Oil jumps nearly 4% on possible OPEC+ supply tightening
Oil prices surged by nearly 4% on Tuesday after Saudi Arabia floated the idea of OPEC+ output cuts to support prices in the case of returning Iranian crude and with the prospect of a drop in U.S. inventories.
The Saudi energy minister said OPEC+ had the means to deal with challenges including cutting production, state news agency SPA said on Monday, citing comments Abdulaziz bin Salman made to Bloomberg.
Global benchmark Brent crude settled at $100.22 a barrel, up $3.74, or 3.9%. U.S. West Texas Intermediate crude closed $3.38, or 3.7%, higher at $93.74 a barrel.
Brent settled at its highest price since Aug. 2 and WTI logged its strongest settlement since Aug. 11.
The prospect of resuming Iranian crude supply and recession fears, along with consecutive weekly builds at the U.S. crude oil storage hub, easing gasoline demand, and the upcoming refinery maintenance season has pushed prices lower in recent weeks and set the tone for OPEC+, said Bob Yawger, director of energy futures at Mizuho.
"That is the situation that's getting the Saudi oil minister a little bit beside himself," Yawger said. "He was stressing the point that the dynamics were a bit out of whack with reality."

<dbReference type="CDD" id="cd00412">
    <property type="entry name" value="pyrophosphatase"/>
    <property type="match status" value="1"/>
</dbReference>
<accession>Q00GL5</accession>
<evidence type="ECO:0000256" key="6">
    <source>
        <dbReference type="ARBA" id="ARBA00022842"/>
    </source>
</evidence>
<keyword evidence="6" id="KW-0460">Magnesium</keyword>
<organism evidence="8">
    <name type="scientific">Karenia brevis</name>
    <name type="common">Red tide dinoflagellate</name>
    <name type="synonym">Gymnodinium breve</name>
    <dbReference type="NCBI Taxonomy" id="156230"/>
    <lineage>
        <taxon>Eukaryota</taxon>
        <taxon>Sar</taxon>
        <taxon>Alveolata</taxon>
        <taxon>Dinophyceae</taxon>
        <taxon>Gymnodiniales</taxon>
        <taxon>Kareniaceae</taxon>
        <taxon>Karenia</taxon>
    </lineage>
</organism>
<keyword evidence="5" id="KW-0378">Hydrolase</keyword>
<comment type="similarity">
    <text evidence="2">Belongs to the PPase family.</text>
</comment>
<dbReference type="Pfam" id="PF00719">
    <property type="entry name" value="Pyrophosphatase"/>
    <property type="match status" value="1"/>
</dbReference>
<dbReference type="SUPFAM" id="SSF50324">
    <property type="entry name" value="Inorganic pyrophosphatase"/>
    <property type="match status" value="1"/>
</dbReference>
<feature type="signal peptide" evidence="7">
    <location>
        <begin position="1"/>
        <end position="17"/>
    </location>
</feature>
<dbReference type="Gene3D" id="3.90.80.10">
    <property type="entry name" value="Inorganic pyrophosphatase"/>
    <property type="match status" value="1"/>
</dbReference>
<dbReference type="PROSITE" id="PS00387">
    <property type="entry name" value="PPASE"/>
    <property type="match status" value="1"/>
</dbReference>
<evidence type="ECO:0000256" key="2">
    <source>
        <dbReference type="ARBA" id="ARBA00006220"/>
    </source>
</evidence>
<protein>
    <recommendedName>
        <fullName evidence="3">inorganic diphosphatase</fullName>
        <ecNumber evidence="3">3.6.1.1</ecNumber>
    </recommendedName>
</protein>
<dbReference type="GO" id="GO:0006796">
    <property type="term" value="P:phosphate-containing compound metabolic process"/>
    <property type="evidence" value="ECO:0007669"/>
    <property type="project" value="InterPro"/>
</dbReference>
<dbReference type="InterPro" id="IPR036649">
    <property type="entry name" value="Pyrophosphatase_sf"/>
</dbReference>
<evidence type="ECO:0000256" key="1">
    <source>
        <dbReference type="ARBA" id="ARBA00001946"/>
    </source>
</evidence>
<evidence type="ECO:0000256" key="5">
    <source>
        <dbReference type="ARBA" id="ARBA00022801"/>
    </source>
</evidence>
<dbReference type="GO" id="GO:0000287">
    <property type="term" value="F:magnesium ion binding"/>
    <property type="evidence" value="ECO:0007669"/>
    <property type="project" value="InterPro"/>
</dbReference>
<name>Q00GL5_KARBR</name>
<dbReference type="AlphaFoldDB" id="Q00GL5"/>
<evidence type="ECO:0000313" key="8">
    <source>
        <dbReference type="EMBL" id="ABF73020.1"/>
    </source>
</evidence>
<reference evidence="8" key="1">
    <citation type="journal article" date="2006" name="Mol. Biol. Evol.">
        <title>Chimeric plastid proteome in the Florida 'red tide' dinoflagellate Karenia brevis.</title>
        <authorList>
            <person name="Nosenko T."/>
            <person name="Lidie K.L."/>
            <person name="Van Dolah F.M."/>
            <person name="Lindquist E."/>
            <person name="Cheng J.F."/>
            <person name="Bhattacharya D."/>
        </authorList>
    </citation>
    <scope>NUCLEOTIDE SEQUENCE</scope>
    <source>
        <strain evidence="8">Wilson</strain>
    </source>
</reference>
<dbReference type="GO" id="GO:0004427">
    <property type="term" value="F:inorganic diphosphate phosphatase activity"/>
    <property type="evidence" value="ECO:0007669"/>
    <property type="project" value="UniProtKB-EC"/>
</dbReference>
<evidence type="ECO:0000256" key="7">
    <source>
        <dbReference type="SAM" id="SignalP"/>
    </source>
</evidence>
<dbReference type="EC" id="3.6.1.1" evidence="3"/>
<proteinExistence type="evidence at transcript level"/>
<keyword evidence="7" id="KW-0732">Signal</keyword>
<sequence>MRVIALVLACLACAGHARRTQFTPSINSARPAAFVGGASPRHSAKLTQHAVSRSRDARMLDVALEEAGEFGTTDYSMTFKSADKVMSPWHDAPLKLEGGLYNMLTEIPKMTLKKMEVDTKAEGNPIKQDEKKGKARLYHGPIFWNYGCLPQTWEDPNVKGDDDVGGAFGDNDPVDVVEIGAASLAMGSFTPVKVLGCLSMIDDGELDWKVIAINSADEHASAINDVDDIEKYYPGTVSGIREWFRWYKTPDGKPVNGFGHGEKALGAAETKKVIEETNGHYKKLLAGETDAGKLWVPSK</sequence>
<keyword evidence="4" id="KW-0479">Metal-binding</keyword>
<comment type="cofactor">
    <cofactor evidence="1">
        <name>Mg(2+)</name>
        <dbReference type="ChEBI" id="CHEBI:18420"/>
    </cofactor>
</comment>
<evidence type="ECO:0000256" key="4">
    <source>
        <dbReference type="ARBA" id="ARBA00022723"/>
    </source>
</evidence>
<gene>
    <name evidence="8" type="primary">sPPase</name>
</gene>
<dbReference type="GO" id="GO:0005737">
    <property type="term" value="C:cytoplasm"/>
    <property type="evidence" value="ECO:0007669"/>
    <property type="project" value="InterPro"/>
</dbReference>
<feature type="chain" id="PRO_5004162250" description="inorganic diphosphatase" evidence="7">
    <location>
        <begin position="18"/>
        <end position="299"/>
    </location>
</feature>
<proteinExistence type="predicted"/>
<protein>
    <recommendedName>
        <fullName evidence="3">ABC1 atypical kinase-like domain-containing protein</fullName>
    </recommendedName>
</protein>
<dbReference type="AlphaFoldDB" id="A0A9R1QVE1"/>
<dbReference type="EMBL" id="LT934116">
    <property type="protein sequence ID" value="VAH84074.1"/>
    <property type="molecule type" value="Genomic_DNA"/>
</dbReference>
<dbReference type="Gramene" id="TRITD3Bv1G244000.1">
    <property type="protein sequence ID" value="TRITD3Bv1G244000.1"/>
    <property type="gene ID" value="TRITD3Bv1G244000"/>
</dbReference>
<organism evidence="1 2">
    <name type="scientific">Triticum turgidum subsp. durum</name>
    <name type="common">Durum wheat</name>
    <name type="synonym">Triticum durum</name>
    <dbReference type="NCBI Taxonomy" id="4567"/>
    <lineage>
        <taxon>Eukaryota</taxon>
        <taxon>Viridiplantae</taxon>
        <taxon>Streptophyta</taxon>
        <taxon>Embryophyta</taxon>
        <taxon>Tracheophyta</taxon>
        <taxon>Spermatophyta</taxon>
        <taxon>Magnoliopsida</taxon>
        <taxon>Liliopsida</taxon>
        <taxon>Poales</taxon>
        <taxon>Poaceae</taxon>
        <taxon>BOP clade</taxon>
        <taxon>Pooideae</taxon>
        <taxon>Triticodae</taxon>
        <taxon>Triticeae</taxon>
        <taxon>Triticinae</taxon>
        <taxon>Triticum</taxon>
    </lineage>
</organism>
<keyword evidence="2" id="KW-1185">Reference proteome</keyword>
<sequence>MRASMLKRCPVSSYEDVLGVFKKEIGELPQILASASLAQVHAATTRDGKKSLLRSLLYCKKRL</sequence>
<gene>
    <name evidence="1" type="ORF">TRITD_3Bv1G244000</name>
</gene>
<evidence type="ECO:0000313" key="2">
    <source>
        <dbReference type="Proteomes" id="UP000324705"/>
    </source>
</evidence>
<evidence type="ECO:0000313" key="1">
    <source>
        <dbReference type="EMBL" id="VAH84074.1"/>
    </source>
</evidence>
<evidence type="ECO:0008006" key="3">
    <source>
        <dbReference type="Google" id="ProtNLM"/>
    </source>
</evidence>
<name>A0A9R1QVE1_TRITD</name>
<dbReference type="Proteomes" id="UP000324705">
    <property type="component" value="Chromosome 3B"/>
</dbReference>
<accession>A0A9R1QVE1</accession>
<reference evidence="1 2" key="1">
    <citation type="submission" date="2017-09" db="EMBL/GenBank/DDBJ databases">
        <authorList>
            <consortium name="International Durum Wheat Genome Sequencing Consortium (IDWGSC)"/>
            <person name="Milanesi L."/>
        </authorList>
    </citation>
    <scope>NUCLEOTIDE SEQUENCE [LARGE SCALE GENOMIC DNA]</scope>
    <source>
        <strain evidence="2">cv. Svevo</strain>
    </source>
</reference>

In the comments reported on Monday, the Saudi minister said the paper and physical oil markets had become "disconnected."
However, nine OPEC sources told Reuters on Tuesday OPEC+ production cuts may not be imminent and would coincide with the return of Iran to oil markets should Tehran clinch a nuclear deal with the West.
A senior U.S. official told Reuters on Monday that Iran had dropped some of its main demands on resurrecting a deal.
Oil has soared in 2022, coming close in March to an all-time high of $147 after Russia's invasion of Ukraine exacerbated supply concerns. Fears about a global recession, rising inflation and weaker demand have since weighed on prices.
While the price of Brent has fallen sharply from this year's high, the market structure and price differentials in the physical oil market still point to supply tightness.
Underlining tight supply, the latest U.S. inventories weekly reports are expected to show crude stocks declining 900,000 barrels last week.
U.S. crude stockpiles were expected to have fallen, while fuel stocks rose in the latest week, according to market sources citing American Petroleum Institute figures on Tuesday.
Crude stocks fell by about 5.6 million barrels for the week ended Aug. 19. Gasoline inventories rose by about 268,000 barrels, while distillate stocks rose by about 1.1 million barrels, according to the sources, who spoke on condition of anonymity.
API data is followed by the government's report at 10:30 a.m. EDT on Wednesday.